Monday, February 7, 2011

Midland's "Urinetown" mops up in state theater competition

by Janet I. Martineau
To say Midland’s Center Stage Theatre company all but flushed its competition down the toilet is an understatement.
Bill Anderson Jr. 
This past weekend’s American Association of Community Theatre/Michigan festival, taking place at the Midland Center for the Arts, resulted in 10 awards for Center Stage’s production of “Urinetown: the Musical” -- as well the production being selected as one of two shows to advance to the regional competition.
The 10 awards were:
-- Outstanding production.
-- Outstanding ensemble production.
-- Outstanding musical direction to Jim Hohmeyer.
-- Outstanding choreography to Kelli Jolly.
-- Outstanding direction and outstanding set design to Bill Anderson Jr.
-- Outstanding costume design to Laurelei Horton.
-- Outstanding lead performance to Erin Southwell as Hope Cladwell.
-- Outstanding character performance to R. Jeanne Gilbert as Josephine Strong and Adam Gardner as Hot Blades Harry.
“We didn’t win all the awards, but we won 10 out of the 17,” says Anderson. “The second place team got only two.”
That would be Old Town Playhouse of Traverse City which competed with “Doubt,” a dramatic good vs. evil story set in the Catholic church. “Doubt” won awards for outstanding staging and outstanding supporting actor and also will compete in the regionals since two shows are advanced from the state competitions.
The regionals are April 29-May 1 in Columbus, Ohio, and feature two teams from each of the state competitions in Illinois, Indiana, Ohio and Wisconsin as well of Michigan. Should “Urinetown” win there it would then be the sole show to advance to the June nationals in Rochester, N.Y.  AACT is comprised of 10 regions.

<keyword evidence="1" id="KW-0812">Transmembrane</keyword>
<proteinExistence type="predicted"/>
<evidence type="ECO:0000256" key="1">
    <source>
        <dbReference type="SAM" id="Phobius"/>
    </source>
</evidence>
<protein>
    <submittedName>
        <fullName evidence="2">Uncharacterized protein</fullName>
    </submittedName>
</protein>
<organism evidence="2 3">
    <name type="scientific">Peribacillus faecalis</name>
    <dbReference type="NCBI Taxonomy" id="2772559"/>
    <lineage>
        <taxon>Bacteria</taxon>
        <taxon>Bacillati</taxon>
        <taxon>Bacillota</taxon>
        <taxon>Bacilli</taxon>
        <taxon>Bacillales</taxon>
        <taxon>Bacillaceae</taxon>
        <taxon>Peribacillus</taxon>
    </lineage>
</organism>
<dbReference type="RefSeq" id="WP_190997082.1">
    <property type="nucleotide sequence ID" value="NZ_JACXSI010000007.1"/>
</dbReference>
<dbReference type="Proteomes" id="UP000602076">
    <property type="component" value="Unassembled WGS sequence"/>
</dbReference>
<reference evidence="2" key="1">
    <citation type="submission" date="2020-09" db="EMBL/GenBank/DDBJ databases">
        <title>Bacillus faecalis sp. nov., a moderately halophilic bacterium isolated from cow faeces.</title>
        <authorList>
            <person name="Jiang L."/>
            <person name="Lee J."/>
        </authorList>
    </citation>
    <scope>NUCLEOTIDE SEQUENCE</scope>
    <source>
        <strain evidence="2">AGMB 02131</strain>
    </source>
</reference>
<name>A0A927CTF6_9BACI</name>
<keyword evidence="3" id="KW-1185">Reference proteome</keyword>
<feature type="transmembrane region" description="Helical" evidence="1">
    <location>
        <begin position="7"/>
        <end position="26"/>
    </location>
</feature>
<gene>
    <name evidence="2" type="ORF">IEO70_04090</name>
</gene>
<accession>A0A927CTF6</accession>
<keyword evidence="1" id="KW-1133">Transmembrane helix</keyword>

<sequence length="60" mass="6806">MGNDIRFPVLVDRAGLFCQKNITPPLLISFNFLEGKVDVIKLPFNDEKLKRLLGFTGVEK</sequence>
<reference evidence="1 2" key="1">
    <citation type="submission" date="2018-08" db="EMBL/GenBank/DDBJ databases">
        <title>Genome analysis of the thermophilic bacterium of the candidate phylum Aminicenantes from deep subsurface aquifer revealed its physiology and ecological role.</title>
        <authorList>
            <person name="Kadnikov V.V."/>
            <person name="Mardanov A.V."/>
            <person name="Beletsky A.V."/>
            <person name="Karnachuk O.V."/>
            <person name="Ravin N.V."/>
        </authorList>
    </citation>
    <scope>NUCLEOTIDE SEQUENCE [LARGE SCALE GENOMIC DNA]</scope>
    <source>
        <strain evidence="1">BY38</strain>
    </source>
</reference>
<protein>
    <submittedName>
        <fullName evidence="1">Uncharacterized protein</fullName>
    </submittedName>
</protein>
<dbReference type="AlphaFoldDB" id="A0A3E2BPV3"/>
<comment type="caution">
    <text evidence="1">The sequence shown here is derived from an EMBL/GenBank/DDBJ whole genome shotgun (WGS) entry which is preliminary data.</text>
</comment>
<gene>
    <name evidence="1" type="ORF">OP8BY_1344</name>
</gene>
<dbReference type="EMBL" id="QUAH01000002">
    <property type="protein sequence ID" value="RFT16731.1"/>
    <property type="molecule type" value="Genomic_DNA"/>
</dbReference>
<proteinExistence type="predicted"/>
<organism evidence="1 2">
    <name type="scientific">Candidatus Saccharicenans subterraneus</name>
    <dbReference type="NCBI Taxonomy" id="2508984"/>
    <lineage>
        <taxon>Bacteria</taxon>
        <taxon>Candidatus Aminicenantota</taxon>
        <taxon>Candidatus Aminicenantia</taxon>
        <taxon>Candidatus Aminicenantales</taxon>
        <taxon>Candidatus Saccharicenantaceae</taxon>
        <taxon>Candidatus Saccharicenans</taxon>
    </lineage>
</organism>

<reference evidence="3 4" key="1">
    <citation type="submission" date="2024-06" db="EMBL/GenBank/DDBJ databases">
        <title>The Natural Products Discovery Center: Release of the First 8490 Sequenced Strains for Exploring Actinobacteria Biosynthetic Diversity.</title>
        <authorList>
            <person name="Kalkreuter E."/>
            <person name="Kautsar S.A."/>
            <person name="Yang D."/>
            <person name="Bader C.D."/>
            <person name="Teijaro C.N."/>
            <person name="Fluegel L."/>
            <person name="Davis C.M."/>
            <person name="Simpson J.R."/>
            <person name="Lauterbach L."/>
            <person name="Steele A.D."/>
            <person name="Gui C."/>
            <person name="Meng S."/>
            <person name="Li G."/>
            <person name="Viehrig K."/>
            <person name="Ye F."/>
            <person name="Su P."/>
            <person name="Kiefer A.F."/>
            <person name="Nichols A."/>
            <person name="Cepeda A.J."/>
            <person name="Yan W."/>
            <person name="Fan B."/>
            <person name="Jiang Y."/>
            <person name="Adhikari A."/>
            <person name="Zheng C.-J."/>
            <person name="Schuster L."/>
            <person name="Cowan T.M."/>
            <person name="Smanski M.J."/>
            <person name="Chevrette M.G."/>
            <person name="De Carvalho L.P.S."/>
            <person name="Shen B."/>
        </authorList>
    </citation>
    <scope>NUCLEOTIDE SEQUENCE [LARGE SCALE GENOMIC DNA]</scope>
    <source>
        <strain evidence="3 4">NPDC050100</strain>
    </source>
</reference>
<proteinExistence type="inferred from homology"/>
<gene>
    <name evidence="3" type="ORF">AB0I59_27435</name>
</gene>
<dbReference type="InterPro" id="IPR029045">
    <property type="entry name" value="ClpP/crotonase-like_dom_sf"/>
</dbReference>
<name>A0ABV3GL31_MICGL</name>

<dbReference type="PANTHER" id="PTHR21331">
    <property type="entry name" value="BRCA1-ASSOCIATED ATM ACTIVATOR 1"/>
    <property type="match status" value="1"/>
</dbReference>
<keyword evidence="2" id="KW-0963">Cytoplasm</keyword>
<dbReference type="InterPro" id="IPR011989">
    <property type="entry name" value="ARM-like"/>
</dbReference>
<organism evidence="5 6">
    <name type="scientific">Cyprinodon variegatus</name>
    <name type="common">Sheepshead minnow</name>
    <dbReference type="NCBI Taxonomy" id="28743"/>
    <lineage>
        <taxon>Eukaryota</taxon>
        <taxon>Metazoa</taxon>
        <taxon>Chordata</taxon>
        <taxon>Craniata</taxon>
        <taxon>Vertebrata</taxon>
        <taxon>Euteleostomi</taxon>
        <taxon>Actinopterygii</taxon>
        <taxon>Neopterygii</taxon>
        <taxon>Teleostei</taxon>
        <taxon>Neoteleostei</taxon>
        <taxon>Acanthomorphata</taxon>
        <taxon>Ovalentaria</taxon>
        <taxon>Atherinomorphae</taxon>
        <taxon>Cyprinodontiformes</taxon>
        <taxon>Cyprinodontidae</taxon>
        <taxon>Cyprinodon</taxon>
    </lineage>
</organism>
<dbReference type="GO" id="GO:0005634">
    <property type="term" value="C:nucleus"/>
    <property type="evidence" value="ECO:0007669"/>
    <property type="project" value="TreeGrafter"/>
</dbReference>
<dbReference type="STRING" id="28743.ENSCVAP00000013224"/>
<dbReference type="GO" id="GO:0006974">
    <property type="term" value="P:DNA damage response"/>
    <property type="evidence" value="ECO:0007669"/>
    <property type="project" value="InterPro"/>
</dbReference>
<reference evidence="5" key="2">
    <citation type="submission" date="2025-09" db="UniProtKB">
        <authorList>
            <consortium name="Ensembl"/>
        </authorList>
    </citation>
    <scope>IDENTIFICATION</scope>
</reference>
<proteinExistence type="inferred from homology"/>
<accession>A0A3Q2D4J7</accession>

Anderson admits he’s still on cloud nine from the weekend, calling it “surreal” -- a fitting comment given the topic of “Uninetown.” It in people living in a drought-plagued town are assessed a $5.80 governmental fee each time they need to relive themselves. And since they can only do their business in sanctioned public loos, long lines result.  The Tony-winning show also spoofs other musicals, satirizes politics and its filled with outrageous characters.
“I have no formal training as a director,” says Anderson, who does have a list of more than  75 acting and backstage credits in his native Midland . “What this win does is validate my commitment to the craft. And it also shows the importance community theater has.”
Center Stage, a recent joining of what was the Midland Music Society and Midland Theater Guild, competed against The Farmington Players of Farmington Hills. South Haven’s Ichabod’s Little Theater in the Hollow, Players de Noc of Escanaba and the Monroe Community Payers as well as the Traverse City group.
Each team was alloted 10 minutes to set up its set and 10 minutes to tear it down and in between 60 minutes of performance time. Anderson and others had spend months paring down the full-length “Urinetown” for the competition.
Anderson directed the full production of “Urinetown,”  which won critical praise, at the Midland Center for the Arts in  April of 2009.
In the 1980s  a Midland production of “Nunsense” took third place in the national competition. The competitions take place every other year.
Anderson and his team now need to rise $5,000 to help pay the costs of sending “Urinetown’s” 35 actors, musicians and production staff to Ohio.

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